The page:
“I love to lead,” said Rock Hill High School senior Robert Mills Thursday morning, a statement of intent that no doubt swelled the chests of the administrators and teachers looking on.
Mills and three of his classmates were signing National Letters of Intent to play their respective sports in college when he was asked what he intended to study in college. Mills said he wanted to study business management so that he could become a leader, prompting his ear-catching statement about loving to lead.
The impressive senior will bring that attitude to Limestone University next year and no doubt impact the school’s wrestling program. Mills won the region’s 152-pound championship and placed fourth at the state championship in his third straight trip, earning him offers from Coker and Newberry as well. But he liked Limestone the best.
“It’s not like other programs,” said Mills, the son of Missy and Robert Mills, Jr. “They make you work and that’s what I’m looking for. I’m always looking for a challenge.”
Rock Hill seniors Jaclyn Baker, Amber Worthy and Tyler Wilk will also undertake that challenge this fall when they too hit college campuses.
Bearcat distance running standout Baker didn’t stray far from home; she’ll run for Winthrop in college. Baker won the 1600-meter in Region 3 and earned All-Region in cross country and track and field this year as a senior.
Baker also had interest from Queens University, Converse College and Wofford College. She was really interested in Wofford, but Winthrop offered more money and proximity.
“My mom didn’t want me to go too far,” she said. “It’s right down the road so that’s cool.”
She first talked to Winthrop coach Ben Paxton at the Winthrop Invitational back in the fall. Baker officially visited in January and enjoyed the experience, especially meeting Winthrop long distance record-setter Jeanne Stroud.
The daughter of Roseanne and David Baker sports a GPA over 4.0, which earned her some academic money in addition to her partial athletic scholarship.
Worthy signed a National Letter of Intent to attend Anderson University on a partial cross country and track and field scholarship. Worthy was an All-Region cross country runner after finishing 10th at the region meet.
Worthy, the daughter of Tammy Talbot, wanted to go to Anderson but they hadn’t offered her until she received one from North Greenville. Worthy will study elementary education at the school. She said she’s always wanted to teach, a belief that was strengthened by her recent internship through the Teacher Cadet program where she was a teacher’s assistant at Independence Elementary School.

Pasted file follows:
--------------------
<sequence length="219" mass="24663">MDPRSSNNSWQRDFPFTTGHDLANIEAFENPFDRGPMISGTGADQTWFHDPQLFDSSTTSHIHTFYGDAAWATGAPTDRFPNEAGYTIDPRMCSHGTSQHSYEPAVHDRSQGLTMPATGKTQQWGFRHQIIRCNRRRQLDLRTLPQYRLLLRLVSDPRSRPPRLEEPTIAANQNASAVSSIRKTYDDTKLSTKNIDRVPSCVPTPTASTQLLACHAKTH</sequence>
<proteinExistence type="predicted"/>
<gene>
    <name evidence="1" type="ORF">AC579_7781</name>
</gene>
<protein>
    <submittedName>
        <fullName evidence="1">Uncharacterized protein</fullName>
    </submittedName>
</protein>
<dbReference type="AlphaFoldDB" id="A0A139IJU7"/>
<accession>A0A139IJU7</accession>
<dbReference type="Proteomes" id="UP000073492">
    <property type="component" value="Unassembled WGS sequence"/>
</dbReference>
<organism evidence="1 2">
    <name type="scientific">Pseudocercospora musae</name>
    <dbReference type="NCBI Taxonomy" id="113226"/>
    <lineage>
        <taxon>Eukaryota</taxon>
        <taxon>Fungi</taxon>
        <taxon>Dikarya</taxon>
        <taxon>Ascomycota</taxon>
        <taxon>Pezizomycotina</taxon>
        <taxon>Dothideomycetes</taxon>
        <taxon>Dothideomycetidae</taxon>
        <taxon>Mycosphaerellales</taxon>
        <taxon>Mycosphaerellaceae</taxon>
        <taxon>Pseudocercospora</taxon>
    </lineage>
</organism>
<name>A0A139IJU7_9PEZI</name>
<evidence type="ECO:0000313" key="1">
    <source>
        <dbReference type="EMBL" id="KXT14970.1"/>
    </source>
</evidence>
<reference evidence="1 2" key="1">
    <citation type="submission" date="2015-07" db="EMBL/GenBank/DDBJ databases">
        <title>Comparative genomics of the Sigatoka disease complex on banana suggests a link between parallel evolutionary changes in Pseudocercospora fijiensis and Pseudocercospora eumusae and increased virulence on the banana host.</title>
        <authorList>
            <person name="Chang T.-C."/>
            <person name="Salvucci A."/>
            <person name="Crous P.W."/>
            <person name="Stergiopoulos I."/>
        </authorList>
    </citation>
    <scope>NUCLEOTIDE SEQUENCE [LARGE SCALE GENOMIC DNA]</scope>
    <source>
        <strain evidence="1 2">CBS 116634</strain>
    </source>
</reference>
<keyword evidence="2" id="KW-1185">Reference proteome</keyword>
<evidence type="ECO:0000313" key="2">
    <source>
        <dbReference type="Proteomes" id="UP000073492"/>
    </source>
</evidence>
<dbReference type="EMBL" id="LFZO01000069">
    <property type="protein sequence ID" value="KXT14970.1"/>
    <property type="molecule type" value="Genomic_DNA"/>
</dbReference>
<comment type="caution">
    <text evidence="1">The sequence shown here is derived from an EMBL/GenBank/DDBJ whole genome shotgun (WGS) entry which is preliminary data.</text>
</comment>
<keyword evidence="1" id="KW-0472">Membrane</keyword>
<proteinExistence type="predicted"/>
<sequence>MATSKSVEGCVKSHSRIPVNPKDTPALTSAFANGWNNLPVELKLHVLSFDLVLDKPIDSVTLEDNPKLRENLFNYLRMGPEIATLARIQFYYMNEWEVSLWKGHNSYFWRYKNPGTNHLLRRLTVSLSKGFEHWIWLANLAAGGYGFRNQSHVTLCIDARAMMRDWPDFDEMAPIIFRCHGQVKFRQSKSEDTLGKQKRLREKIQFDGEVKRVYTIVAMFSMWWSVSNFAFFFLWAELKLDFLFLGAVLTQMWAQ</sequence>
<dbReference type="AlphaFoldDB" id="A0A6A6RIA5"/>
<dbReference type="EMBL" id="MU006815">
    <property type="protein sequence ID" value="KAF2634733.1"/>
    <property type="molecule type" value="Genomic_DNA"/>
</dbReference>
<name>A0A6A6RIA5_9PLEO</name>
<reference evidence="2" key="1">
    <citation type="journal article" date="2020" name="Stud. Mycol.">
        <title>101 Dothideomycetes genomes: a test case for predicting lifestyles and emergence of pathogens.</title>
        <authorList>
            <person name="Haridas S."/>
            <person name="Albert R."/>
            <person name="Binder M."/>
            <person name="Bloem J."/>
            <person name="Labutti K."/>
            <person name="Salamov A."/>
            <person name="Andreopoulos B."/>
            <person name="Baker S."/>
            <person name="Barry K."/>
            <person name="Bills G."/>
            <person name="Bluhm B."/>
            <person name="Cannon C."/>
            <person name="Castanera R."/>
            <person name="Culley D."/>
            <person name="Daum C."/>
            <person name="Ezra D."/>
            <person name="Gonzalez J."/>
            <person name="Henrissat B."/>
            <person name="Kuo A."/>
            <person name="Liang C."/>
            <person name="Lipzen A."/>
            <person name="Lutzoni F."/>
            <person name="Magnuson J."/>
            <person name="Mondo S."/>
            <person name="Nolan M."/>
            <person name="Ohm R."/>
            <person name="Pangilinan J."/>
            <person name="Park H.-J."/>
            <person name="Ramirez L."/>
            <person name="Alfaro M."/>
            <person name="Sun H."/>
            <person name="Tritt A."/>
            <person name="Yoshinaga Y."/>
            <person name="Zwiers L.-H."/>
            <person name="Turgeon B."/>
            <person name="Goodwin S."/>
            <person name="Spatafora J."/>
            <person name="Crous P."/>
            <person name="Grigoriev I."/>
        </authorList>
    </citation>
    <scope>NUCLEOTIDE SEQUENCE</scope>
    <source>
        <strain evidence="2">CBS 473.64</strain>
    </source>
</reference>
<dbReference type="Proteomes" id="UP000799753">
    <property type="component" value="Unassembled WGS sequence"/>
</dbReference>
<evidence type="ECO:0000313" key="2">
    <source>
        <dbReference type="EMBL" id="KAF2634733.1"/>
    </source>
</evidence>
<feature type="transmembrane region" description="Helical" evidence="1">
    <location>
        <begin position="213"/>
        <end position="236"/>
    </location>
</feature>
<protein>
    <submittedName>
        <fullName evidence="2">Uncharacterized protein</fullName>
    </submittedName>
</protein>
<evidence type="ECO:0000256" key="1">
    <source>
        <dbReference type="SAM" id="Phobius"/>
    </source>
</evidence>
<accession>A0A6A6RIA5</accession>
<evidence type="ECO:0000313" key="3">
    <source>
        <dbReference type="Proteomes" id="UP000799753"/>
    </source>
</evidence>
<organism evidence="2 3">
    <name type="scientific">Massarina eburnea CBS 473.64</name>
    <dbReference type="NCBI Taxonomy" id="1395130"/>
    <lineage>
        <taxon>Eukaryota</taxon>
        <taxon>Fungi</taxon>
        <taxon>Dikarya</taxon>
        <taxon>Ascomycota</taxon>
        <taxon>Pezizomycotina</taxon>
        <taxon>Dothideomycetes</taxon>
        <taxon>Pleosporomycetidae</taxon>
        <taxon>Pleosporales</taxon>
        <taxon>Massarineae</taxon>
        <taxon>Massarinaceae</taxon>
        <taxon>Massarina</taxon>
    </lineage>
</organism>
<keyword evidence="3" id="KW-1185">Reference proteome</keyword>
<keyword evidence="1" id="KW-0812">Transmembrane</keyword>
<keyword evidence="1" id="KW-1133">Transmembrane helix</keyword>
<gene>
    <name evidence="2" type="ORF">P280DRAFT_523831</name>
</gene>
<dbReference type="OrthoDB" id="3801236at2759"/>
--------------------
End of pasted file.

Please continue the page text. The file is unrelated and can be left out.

The remaining tuition not covered by Worthy’s athletic scholarship will be covered by the academic money she receives. She currently boasts a 4.6 grade point average (on the 5.0 scale).
Wilk’s case is an interesting one. The 6-foot-9 senior didn’t play basketball for Rock Hill High School this past season, but will play for Spartanburg Methodist this coming season. Wilk didn’t get into specifically why he didn’t play, offering only that it was a coach’s decision and that he respected that decision.
All the same, Pioneers coach Jeff Brookman was intrigued enough by Wilk’s size to give the big man a shot.
“He’s going to be very effective around the basket once he gets back into playing,” said Brookman. “Once he gets back into shape and gets his timing back, I think he’ll continue to improve every day.”
The school’s interest in Wilk was sparked by a recruit questionnaire that he filled out. The faceless prospect on the paper stood out because of his height. From there, Brookman followed up, inviting Wilk down to the school for a visit and a tryout in mid-April. Initially a nerve-wracking experience, the trip went pretty well.
“I was out of shape for a while,” he said, “so I worked my hardest to get back in shape.”
Wilk, who was joined Thursday by his parents Lori and David Wilk, played AAU ball with Rock Hill girls’ basketball coach Kenny Orr, but knee problems due to rapid growth cost him time on the court. The big man appears to have his legs finally under him though and Brookman is looking forward to adding him to a team that finished third in the nation at the junior college level last year, but whose tallest player was only 6-foot-6.
Wilk said he’s interested in special education but Spartanburg Methodist doesn’t have that program. Instead, he said he’d focus on business, something he’s studied through the Virtual Enterprise program at Rock Hill.
Bret McCormick • 329-4032.